Pope Francis reflects on short but moving visit to a land of martyrs
During his General Audience on Wednesday, Pope Francis reflected on his Apostolic Voyage to Albania.
At the end of the audience, the Holy Father greeted the faithful in various languages, as usual. Before the greetings in Italian, he launched an appeal for the countries in Africa that suffer as a result of the Ebola epidemic. Pope Francis assured his closeness to the many people affected by this virus and invited the faithful to pray for them and for those who have tragically lost their lives.
“I hope that there will be no shortage of necessary help from the international community to alleviate the suffering of our brothers and sisters,” he said.
Here is Vatican Radio’s translation of the full text of the Pope’s remarks:
Dear brothers and sisters,
Today I want to speak about the Apostolic Voyage I took to Albania last Sunday. I do so first of all as an act of thanksgiving to God, who allowed me to undertake this visit in order to show, even in a physical and tangible way, my closeness and the closeness of the whole Church to this people. Next I desire to renew my fraternal gratitude to the Albanian Episcopate, to the priests and to the men and women religious who worked so hard. My grateful thoughts go out also to the authorities that welcomed me with such courtesy, as well as to those who cooperated for the realization of the visit.
This visit was born from the desire to go to a country that, having long been oppressed by an atheistic and inhuman regime, is now living an experience of peaceful coexistence among its various religious components. It seemed important to encourage them along this path, so that they might continue with tenacity and deepen all aspects for the benefit of the common good. For this reason, at the center of the voyage there was an inter-religious meeting where I was able to see, with great satisfaction, that the peaceful and fruitful coexistence between people and communities belonging to different religions is not only desirable, but also concretely possible and practicable. They practice it! It is a genuine and fruitful dialogue that avoids relativism and takes into account the identity of each. What unites the various religious expressions, in fact, is the journey of life, the good will to do good to others, without denying or downplaying their respective identities.
The encounter with the priests, consecrated men and women, the seminarians and the lay movements was the occasion to remember gratefully, with particular emotion, the many martyrs of the faith. Thanks to the presence of some elderly people, who experienced the terrible persecutions in their own flesh, the faith of many heroic witnesses of the past, who followed Christ to the very end, continues to resonate. It is precisely from the intimate union with Jesus, from the relationship of love with Him, that the strength to face the painful events that led them to martyrdom rose up in these martyrs, as in every martyr. Even today, as yesterday, the strength of the Church is not given so much by organizational capabilities or structures (which are also necessary). The strength of the Church is not found there. Our strength is the love of Christ! A strength that sustains us in times of trouble and inspires the daily apostolic action to offer to all goodness and forgiveness, thus testifying to the mercy of God.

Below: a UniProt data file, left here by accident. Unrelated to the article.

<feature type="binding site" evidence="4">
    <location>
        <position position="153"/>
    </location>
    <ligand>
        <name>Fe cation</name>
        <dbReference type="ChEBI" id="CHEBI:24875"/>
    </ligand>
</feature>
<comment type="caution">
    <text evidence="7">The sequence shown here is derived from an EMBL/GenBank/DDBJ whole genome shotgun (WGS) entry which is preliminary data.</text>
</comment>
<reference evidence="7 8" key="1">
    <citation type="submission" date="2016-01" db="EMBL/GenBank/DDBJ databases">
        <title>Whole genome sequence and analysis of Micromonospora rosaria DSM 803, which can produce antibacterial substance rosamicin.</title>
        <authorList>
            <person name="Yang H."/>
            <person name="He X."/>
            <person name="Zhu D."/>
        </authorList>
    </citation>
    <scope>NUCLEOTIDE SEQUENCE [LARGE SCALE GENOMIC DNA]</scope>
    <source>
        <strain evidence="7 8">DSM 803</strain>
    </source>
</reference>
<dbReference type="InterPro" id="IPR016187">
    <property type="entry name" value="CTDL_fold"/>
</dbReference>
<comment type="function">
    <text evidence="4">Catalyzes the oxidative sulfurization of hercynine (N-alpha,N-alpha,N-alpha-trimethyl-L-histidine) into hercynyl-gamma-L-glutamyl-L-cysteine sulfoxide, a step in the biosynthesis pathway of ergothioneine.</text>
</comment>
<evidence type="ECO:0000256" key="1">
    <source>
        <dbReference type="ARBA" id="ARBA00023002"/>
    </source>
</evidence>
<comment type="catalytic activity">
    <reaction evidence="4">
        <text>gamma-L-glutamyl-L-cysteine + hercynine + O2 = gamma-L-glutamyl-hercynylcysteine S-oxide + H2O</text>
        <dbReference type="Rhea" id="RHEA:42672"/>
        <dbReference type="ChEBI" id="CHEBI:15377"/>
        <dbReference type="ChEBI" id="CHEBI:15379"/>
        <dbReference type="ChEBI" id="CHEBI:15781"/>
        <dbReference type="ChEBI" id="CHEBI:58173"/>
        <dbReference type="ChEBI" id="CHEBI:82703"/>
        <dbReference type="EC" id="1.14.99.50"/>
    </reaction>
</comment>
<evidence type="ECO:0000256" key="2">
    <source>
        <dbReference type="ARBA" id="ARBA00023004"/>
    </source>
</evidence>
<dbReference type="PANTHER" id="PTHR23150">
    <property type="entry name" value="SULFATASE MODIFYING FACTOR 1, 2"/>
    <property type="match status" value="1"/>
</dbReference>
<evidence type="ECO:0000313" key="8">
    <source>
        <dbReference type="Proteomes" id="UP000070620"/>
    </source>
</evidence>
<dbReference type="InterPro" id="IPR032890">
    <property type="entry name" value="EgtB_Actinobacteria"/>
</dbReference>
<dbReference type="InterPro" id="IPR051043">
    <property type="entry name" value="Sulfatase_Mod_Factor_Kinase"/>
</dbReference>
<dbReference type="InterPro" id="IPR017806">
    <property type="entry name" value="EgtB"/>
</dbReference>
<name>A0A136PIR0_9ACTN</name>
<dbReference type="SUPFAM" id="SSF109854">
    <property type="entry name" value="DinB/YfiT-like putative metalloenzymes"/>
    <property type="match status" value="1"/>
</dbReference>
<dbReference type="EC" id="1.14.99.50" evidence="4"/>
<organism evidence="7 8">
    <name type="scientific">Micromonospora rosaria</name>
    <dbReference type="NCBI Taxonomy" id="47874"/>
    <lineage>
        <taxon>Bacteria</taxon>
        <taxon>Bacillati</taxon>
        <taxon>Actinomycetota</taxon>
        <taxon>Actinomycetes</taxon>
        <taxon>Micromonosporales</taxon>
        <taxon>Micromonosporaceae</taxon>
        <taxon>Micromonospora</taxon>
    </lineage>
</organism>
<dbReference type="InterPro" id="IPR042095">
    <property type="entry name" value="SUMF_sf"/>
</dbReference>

Travelling along the principle road of Tirana, that takes you from the airport to the great central plaza, I was able to see the pictures of 40 priests killed during the communist dictatorship, for whom the cause of beatification has been opened. To these are added the hundreds of Christian religious and Muslims killed, tortured, imprisoned, and exiled solely for believing in God. They were dark years, during which religious liberty was razed to the ground and it was forbidden to believe in God; thousands of churches and mosques were destroyed, transformed into stores and cinemas that propagated Marxist ideology; religious books were burned; and parents were forbidden to give to their children the religious names of their ancestors. The remembrance of these dramatic events is essential for the future of a people. The memory of the martyrs who resisted in the faith is the guarantee for the destiny of Albania; for their blood was not shed in vain, but is a seed that will bear the fruits of peace and fraternal collaboration. Today, in fact, Albania is an example not only of the rebirth of the Church, but also of peaceful co-existence among the religions. Therefore, the martyrs are not the vanquished, but the victors: in their heroic witness the omnipotence of God, who always consoles His people, shines forth, opening new paths and horizons of hope.